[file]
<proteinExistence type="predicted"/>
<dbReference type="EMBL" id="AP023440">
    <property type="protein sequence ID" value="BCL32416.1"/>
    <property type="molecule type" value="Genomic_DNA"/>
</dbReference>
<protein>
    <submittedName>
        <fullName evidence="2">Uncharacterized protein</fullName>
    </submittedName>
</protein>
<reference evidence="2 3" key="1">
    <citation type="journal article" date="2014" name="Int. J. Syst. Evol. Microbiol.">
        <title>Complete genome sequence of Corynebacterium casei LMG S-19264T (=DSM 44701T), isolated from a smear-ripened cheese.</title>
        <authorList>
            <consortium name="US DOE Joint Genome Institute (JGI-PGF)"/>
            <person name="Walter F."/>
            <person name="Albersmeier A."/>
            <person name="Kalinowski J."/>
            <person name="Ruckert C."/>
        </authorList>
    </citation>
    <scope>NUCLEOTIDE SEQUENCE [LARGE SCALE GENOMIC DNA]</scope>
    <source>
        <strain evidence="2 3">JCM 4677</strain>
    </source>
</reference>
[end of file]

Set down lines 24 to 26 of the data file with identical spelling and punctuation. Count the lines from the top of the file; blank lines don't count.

        <strain evidence="2 3">JCM 4677</strain>
    </source>
</reference>